I ventured back into Detroit last weekend. It was our customary Thanksgiving weekend trip to see Marie's parents and hang out with her brothers.
On Friday, we went to a Detroit landmark: Buddy's Pizza. The original store. The pizza was delicious. The neighborhood? Not so delicious.
Buddy's is located in the small city known as "Hamtramck," but
Hamtramck is an island within Detroit and, for all practical purposes, it is Detroit (while at Buddy's, we saw a Detroit police cruiser in the parking lot; as we left Hamtramck on Mt. Elliott, no signs or scenery noted the change). The restaurant is located on Six Mile and Conant. By the time you get to Six Mile, you're already miles removed from downtown Detroit and its renewal that I lauded just a few weeks ago. Conant is also known as "Mt. Elliott," which is the road where the Solanus (Casey) Center is located. The Center is a charitable outreach, so it, as you can surmise, is not situated in a good neighborhood either.
After my trip to Buddy's, I'm thoroughly convinced of one thing: Detroit has a long, long, freakin' loooooong way to go.
Jack (21), Michael (19), and I (51, but ravishingly rugged) actually walked around the neighborhoods near Buddy's for fifteen minutes while waiting for our group's large order. We were, to be frank, slumming (meant in its original sense: looking at how the poorest people live, like those 19th-century socialites who would travel to Five Points to look at the degradation).
It wasn't, a brother-in-law assured us later, a smart thing to do. "The entire east half of Detroit," he informed me, "has gotten real bad." He said that, if any group of black youth had come across us, it probably would've been very ugly. He loves Detroit and loves exploring its old neighborhoods, but he was really surprised at our stupidity. "I would never get out of my car anywhere on the east half of Detroit, unless it's in a monitored, enclosed parking lot like Buddy's. I won't even drive in the neighborhoods you walked through."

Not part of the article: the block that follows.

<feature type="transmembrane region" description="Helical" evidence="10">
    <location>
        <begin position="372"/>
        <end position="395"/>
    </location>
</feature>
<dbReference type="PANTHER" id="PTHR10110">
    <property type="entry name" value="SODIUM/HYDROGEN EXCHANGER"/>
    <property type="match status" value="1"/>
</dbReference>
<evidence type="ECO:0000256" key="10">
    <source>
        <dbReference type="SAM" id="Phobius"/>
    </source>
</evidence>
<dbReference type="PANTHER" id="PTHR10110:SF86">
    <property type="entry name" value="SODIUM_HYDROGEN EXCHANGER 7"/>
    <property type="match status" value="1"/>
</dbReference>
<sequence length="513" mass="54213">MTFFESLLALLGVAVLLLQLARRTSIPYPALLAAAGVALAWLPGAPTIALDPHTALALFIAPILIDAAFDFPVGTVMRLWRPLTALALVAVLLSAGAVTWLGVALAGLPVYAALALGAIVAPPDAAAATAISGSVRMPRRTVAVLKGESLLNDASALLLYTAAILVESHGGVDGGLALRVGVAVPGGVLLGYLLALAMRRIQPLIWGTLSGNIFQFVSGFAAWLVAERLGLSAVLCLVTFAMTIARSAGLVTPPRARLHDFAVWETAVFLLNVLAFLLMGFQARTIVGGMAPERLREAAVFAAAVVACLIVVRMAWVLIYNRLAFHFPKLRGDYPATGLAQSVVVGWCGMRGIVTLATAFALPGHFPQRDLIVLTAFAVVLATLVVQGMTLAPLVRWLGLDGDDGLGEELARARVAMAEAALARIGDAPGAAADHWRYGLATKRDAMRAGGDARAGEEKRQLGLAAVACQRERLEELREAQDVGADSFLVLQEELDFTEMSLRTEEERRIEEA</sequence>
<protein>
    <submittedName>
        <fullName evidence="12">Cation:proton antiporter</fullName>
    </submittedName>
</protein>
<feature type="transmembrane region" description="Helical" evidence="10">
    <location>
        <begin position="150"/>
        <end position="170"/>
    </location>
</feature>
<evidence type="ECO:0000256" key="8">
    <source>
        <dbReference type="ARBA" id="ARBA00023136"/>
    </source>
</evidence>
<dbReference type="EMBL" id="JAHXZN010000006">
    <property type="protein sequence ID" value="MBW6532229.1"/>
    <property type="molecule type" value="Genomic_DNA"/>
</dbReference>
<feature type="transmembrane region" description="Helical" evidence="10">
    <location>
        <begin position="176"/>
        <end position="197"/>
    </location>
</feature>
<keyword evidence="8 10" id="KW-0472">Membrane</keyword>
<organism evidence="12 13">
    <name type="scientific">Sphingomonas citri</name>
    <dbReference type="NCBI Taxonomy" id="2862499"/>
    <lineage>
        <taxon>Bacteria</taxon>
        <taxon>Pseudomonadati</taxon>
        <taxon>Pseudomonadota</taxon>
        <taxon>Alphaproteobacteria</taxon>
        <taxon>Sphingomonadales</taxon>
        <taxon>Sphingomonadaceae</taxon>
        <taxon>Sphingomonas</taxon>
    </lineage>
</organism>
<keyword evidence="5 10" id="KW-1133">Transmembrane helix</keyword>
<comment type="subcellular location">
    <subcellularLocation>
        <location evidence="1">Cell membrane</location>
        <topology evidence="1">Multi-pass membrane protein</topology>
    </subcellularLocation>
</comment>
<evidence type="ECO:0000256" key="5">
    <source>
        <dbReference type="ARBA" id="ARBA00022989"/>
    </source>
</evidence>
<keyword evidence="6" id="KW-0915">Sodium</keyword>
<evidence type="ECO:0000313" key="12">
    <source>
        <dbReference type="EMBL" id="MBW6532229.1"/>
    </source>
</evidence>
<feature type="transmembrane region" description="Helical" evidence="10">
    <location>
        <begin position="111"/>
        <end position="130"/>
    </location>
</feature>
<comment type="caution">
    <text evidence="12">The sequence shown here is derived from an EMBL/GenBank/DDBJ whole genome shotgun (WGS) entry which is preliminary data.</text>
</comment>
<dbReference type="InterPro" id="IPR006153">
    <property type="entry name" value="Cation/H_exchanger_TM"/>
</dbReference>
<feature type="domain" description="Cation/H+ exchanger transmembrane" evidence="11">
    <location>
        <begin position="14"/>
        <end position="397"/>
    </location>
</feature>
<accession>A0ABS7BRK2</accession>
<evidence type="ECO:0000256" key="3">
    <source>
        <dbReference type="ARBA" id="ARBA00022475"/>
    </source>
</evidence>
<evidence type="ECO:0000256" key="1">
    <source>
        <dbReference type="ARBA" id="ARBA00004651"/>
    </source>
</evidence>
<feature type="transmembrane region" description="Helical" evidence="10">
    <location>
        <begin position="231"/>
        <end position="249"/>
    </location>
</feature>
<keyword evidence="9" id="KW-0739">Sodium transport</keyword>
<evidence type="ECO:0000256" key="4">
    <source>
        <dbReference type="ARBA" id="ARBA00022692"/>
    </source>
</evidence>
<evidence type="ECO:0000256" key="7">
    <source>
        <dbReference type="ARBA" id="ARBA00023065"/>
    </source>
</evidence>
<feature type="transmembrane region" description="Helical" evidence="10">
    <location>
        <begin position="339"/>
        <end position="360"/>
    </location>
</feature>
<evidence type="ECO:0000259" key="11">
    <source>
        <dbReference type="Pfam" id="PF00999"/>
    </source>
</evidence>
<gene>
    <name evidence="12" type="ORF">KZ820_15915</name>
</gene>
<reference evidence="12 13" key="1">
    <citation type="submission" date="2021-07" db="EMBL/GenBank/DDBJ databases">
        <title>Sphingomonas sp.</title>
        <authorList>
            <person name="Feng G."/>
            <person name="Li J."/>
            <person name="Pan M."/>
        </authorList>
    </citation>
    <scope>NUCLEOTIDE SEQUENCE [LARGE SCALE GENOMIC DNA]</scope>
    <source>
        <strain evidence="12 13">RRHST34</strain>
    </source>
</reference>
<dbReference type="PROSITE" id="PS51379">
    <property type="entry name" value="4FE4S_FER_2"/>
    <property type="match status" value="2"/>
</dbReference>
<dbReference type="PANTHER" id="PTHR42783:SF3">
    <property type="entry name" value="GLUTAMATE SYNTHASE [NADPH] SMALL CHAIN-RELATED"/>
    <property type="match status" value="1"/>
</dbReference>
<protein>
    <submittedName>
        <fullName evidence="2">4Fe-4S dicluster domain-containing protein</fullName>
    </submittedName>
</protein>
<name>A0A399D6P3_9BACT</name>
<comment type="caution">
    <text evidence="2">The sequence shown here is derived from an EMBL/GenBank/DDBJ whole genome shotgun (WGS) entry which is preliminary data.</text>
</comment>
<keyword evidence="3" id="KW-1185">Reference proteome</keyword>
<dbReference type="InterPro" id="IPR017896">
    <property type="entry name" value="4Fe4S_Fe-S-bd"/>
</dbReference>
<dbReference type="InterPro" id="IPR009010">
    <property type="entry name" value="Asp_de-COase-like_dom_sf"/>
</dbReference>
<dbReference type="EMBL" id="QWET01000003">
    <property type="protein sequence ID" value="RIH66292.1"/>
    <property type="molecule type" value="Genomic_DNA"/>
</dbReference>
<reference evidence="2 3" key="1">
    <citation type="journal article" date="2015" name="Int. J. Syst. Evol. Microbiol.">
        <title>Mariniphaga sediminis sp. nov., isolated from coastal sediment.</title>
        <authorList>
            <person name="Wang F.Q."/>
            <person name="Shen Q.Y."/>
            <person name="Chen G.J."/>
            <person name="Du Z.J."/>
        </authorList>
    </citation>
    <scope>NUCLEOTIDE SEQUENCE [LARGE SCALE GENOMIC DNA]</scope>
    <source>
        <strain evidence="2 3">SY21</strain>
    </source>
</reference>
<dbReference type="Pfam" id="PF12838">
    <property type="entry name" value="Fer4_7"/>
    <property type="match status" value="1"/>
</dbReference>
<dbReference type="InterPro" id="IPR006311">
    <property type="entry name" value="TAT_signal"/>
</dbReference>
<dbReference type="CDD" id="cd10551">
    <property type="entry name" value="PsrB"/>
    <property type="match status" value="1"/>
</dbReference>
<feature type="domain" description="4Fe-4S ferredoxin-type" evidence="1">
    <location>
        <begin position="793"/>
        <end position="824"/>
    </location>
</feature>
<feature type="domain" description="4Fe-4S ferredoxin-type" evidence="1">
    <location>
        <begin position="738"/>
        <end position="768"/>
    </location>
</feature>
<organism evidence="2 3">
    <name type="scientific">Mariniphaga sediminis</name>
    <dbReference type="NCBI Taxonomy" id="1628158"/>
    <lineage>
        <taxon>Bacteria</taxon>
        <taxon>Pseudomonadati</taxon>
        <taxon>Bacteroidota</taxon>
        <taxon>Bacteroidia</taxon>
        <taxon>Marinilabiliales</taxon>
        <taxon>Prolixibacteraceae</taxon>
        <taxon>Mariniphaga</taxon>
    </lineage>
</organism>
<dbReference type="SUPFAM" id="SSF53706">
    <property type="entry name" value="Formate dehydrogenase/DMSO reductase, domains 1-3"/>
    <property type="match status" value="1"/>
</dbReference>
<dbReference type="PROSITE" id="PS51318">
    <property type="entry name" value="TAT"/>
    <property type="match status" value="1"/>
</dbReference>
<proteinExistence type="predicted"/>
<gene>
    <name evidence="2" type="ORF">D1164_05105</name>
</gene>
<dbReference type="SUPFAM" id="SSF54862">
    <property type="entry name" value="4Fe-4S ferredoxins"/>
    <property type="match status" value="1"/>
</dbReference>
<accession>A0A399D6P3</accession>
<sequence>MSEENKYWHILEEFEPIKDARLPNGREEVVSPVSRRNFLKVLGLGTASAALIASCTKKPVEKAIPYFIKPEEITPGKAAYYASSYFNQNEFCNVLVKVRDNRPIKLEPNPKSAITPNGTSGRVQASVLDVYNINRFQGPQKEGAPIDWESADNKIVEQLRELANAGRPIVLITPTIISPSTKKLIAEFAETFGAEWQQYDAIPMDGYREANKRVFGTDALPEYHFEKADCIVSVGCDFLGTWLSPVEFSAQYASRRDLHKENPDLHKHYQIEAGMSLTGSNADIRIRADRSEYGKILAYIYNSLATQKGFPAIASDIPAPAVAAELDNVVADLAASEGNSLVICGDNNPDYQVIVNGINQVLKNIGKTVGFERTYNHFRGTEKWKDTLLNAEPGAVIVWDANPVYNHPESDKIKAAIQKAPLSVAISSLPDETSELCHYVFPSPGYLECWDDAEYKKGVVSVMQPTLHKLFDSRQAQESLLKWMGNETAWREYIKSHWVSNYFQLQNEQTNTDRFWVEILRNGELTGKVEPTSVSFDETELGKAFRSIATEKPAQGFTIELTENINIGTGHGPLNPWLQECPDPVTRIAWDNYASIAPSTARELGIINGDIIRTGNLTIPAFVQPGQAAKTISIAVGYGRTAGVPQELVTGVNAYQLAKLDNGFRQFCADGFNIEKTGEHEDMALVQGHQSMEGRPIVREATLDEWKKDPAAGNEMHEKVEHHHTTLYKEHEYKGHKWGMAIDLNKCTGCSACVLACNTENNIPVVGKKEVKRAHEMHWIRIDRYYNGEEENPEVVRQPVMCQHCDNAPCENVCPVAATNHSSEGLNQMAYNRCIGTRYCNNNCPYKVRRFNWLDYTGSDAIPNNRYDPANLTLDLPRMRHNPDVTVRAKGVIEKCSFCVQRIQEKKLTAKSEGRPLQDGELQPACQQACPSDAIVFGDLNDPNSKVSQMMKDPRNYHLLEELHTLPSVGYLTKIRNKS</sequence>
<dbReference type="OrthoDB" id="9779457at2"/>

Detroit, he and another brother told us, is now basically divided into three zones:
Zone 1: Downtown. Commercial activity, sports stadiums, and apartments for young professionals. This is the neat, vibrant area that I explored a few weeks ago.
Zone 2: The ring that surrounds Zone 1, creating a buffer of sorts between Zones 1 and 3. Zone 2 is the burned-out and dilapidated manufacturing facilities that earned Detroit the nickname, "The Arsenal of Democracy" in World War II. Other than a few bars and gas stations here and there, this zone has nothing except urban prairie.
Zone 3: The rest of Detroit. Zone 3 now houses all the riff-raff and thugs. A few of its neighborhoods are ruled by drug warlords where even police don't like to venture. Apparently, there's one nice six-block stretch in the east half of Detroit (known as "Indian Village"), but other than that, not a single neighborhood is safe. The west half of Detroit isn't much better, but it has a handful of pretty good neighborhoods: Green Acres (far NW Detroit), Palmer Woods (north central Detroit), and the area around the Jesuits at the University of Detroit.
Inside Buddy's Pizza